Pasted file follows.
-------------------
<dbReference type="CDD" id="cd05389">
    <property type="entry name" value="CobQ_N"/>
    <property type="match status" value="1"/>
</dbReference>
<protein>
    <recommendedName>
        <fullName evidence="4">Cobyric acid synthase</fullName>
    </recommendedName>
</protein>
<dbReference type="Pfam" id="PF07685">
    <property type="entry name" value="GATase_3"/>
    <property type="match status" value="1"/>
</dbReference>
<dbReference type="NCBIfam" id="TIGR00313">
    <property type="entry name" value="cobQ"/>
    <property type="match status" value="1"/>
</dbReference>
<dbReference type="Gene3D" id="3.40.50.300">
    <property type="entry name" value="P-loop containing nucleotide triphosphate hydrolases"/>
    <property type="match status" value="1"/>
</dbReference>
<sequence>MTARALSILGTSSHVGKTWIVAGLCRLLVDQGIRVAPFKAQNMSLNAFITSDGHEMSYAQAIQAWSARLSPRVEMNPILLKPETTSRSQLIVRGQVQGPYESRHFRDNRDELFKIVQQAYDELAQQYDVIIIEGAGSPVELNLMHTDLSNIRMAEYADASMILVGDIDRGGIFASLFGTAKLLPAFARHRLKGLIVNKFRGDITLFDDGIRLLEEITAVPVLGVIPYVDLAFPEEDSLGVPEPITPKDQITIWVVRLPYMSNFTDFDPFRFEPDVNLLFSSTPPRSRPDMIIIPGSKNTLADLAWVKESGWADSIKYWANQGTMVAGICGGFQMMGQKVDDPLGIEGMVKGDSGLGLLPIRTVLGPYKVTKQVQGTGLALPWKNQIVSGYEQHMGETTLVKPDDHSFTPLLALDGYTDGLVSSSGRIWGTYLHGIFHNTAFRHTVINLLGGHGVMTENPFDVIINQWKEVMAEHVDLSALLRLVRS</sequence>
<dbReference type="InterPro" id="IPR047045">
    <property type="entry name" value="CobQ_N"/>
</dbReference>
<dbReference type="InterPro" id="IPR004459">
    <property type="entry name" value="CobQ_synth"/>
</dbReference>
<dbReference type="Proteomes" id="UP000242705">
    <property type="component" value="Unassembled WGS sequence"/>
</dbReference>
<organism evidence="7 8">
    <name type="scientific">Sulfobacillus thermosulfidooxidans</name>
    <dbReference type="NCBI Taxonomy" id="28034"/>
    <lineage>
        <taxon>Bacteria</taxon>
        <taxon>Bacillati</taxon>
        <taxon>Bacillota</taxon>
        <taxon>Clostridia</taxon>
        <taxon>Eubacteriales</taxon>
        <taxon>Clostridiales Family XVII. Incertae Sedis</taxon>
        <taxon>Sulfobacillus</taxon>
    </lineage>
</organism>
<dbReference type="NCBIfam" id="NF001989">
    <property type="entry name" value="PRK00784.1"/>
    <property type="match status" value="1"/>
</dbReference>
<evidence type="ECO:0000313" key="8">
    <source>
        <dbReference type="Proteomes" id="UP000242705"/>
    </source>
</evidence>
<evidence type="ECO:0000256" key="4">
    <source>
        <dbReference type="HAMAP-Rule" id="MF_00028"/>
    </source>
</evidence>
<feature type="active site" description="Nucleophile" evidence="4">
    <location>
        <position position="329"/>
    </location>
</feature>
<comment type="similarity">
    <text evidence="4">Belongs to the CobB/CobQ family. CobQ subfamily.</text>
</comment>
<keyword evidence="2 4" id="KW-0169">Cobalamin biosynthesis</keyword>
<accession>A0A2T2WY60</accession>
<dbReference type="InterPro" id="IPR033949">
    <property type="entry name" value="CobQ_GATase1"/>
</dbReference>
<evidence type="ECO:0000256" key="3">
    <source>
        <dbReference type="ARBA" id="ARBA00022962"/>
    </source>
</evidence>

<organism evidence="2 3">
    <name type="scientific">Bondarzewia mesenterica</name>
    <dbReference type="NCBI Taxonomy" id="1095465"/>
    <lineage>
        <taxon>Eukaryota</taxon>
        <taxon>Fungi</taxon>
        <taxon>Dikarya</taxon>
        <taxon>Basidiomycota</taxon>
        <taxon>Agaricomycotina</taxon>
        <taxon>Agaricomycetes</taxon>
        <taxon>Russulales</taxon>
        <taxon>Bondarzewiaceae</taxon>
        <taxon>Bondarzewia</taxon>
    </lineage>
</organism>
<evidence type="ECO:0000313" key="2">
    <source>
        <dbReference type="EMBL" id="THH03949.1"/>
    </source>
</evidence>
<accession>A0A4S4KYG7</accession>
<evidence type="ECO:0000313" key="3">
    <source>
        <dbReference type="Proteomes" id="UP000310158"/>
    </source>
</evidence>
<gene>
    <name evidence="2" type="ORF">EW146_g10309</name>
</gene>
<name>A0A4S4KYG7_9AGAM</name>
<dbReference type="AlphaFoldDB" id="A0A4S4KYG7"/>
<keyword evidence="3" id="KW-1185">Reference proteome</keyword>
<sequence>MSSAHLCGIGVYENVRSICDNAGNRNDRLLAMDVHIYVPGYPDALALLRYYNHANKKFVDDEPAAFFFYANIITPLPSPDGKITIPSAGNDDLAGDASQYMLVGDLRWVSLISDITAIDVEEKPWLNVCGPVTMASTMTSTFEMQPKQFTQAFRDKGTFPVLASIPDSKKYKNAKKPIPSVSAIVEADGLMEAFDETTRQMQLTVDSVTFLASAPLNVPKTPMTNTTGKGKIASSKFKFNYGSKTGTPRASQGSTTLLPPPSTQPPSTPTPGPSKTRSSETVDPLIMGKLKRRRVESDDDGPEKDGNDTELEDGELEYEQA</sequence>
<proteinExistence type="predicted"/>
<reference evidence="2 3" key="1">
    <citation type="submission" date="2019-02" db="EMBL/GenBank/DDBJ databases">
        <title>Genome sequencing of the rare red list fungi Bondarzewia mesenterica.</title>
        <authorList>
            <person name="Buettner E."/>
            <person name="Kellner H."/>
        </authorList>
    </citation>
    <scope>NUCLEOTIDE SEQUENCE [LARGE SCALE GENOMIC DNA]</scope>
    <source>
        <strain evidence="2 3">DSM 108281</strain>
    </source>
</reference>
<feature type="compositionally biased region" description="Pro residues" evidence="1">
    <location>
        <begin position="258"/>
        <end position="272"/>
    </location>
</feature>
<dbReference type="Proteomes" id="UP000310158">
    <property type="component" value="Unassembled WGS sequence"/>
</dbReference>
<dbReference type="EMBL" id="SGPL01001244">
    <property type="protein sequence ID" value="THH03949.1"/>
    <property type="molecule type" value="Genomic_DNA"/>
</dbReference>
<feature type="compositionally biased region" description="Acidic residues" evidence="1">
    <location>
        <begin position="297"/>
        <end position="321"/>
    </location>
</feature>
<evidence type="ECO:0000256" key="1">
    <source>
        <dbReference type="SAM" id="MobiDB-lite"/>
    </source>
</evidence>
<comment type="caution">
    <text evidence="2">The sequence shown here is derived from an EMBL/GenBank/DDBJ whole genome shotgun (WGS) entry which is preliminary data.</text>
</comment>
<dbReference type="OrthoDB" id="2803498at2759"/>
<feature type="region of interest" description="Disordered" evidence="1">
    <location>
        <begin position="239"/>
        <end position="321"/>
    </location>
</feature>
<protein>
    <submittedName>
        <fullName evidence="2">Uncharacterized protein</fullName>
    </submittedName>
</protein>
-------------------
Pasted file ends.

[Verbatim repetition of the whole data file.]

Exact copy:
<dbReference type="CDD" id="cd05389">
    <property type="entry name" value="CobQ_N"/>
    <property type="match status" value="1"/>
</dbReference>
<protein>
    <recommendedName>
        <fullName evidence="4">Cobyric acid synthase</fullName>
    </recommendedName>
</protein>
<dbReference type="Pfam" id="PF07685">
    <property type="entry name" value="GATase_3"/>
    <property type="match status" value="1"/>
</dbReference>
<dbReference type="NCBIfam" id="TIGR00313">
    <property type="entry name" value="cobQ"/>
    <property type="match status" value="1"/>
</dbReference>
<dbReference type="Gene3D" id="3.40.50.300">
    <property type="entry name" value="P-loop containing nucleotide triphosphate hydrolases"/>
    <property type="match status" value="1"/>
</dbReference>
<sequence>MTARALSILGTSSHVGKTWIVAGLCRLLVDQGIRVAPFKAQNMSLNAFITSDGHEMSYAQAIQAWSARLSPRVEMNPILLKPETTSRSQLIVRGQVQGPYESRHFRDNRDELFKIVQQAYDELAQQYDVIIIEGAGSPVELNLMHTDLSNIRMAEYADASMILVGDIDRGGIFASLFGTAKLLPAFARHRLKGLIVNKFRGDITLFDDGIRLLEEITAVPVLGVIPYVDLAFPEEDSLGVPEPITPKDQITIWVVRLPYMSNFTDFDPFRFEPDVNLLFSSTPPRSRPDMIIIPGSKNTLADLAWVKESGWADSIKYWANQGTMVAGICGGFQMMGQKVDDPLGIEGMVKGDSGLGLLPIRTVLGPYKVTKQVQGTGLALPWKNQIVSGYEQHMGETTLVKPDDHSFTPLLALDGYTDGLVSSSGRIWGTYLHGIFHNTAFRHTVINLLGGHGVMTENPFDVIINQWKEVMAEHVDLSALLRLVRS</sequence>
<dbReference type="InterPro" id="IPR047045">
    <property type="entry name" value="CobQ_N"/>
</dbReference>
<dbReference type="InterPro" id="IPR004459">
    <property type="entry name" value="CobQ_synth"/>
</dbReference>
<dbReference type="Proteomes" id="UP000242705">
    <property type="component" value="Unassembled WGS sequence"/>
</dbReference>
<organism evidence="7 8">
    <name type="scientific">Sulfobacillus thermosulfidooxidans</name>
    <dbReference type="NCBI Taxonomy" id="28034"/>
    <lineage>
        <taxon>Bacteria</taxon>
        <taxon>Bacillati</taxon>
        <taxon>Bacillota</taxon>
        <taxon>Clostridia</taxon>
        <taxon>Eubacteriales</taxon>
        <taxon>Clostridiales Family XVII. Incertae Sedis</taxon>
        <taxon>Sulfobacillus</taxon>
    </lineage>
</organism>
<dbReference type="NCBIfam" id="NF001989">
    <property type="entry name" value="PRK00784.1"/>
    <property type="match status" value="1"/>
</dbReference>
<evidence type="ECO:0000313" key="8">
    <source>
        <dbReference type="Proteomes" id="UP000242705"/>
    </source>
</evidence>
<evidence type="ECO:0000256" key="4">
    <source>
        <dbReference type="HAMAP-Rule" id="MF_00028"/>
    </source>
</evidence>
<feature type="active site" description="Nucleophile" evidence="4">
    <location>
        <position position="329"/>
    </location>
</feature>
<comment type="similarity">
    <text evidence="4">Belongs to the CobB/CobQ family. CobQ subfamily.</text>
</comment>
<keyword evidence="2 4" id="KW-0169">Cobalamin biosynthesis</keyword>
<accession>A0A2T2WY60</accession>
<dbReference type="InterPro" id="IPR033949">
    <property type="entry name" value="CobQ_GATase1"/>
</dbReference>
<evidence type="ECO:0000256" key="3">
    <source>
        <dbReference type="ARBA" id="ARBA00022962"/>
    </source>
</evidence>

<organism evidence="2 3">
    <name type="scientific">Bondarzewia mesenterica</name>
    <dbReference type="NCBI Taxonomy" id="1095465"/>
    <lineage>
        <taxon>Eukaryota</taxon>
        <taxon>Fungi</taxon>
        <taxon>Dikarya</taxon>
        <taxon>Basidiomycota</taxon>
        <taxon>Agaricomycotina</taxon>
        <taxon>Agaricomycetes</taxon>
        <taxon>Russulales</taxon>
        <taxon>Bondarzewiaceae</taxon>
        <taxon>Bondarzewia</taxon>
    </lineage>
</organism>
<evidence type="ECO:0000313" key="2">
    <source>
        <dbReference type="EMBL" id="THH03949.1"/>
    </source>
</evidence>
<accession>A0A4S4KYG7</accession>
<evidence type="ECO:0000313" key="3">
    <source>
        <dbReference type="Proteomes" id="UP000310158"/>
    </source>
</evidence>
<gene>
    <name evidence="2" type="ORF">EW146_g10309</name>
</gene>
<name>A0A4S4KYG7_9AGAM</name>
<dbReference type="AlphaFoldDB" id="A0A4S4KYG7"/>
<keyword evidence="3" id="KW-1185">Reference proteome</keyword>
<sequence>MSSAHLCGIGVYENVRSICDNAGNRNDRLLAMDVHIYVPGYPDALALLRYYNHANKKFVDDEPAAFFFYANIITPLPSPDGKITIPSAGNDDLAGDASQYMLVGDLRWVSLISDITAIDVEEKPWLNVCGPVTMASTMTSTFEMQPKQFTQAFRDKGTFPVLASIPDSKKYKNAKKPIPSVSAIVEADGLMEAFDETTRQMQLTVDSVTFLASAPLNVPKTPMTNTTGKGKIASSKFKFNYGSKTGTPRASQGSTTLLPPPSTQPPSTPTPGPSKTRSSETVDPLIMGKLKRRRVESDDDGPEKDGNDTELEDGELEYEQA</sequence>
<proteinExistence type="predicted"/>
<reference evidence="2 3" key="1">
    <citation type="submission" date="2019-02" db="EMBL/GenBank/DDBJ databases">
        <title>Genome sequencing of the rare red list fungi Bondarzewia mesenterica.</title>
        <authorList>
            <person name="Buettner E."/>
            <person name="Kellner H."/>
        </authorList>
    </citation>
    <scope>NUCLEOTIDE SEQUENCE [LARGE SCALE GENOMIC DNA]</scope>
    <source>
        <strain evidence="2 3">DSM 108281</strain>
    </source>
</reference>
<feature type="compositionally biased region" description="Pro residues" evidence="1">
    <location>
        <begin position="258"/>
        <end position="272"/>
    </location>
</feature>
<dbReference type="Proteomes" id="UP000310158">
    <property type="component" value="Unassembled WGS sequence"/>
</dbReference>
<dbReference type="EMBL" id="SGPL01001244">
    <property type="protein sequence ID" value="THH03949.1"/>
    <property type="molecule type" value="Genomic_DNA"/>
</dbReference>
<feature type="compositionally biased region" description="Acidic residues" evidence="1">
    <location>
        <begin position="297"/>
        <end position="321"/>
    </location>
</feature>
<evidence type="ECO:0000256" key="1">
    <source>
        <dbReference type="SAM" id="MobiDB-lite"/>
    </source>
</evidence>
<comment type="caution">
    <text evidence="2">The sequence shown here is derived from an EMBL/GenBank/DDBJ whole genome shotgun (WGS) entry which is preliminary data.</text>
</comment>
<dbReference type="OrthoDB" id="2803498at2759"/>
<feature type="region of interest" description="Disordered" evidence="1">
    <location>
        <begin position="239"/>
        <end position="321"/>
    </location>
</feature>
<protein>
    <submittedName>
        <fullName evidence="2">Uncharacterized protein</fullName>
    </submittedName>
</protein>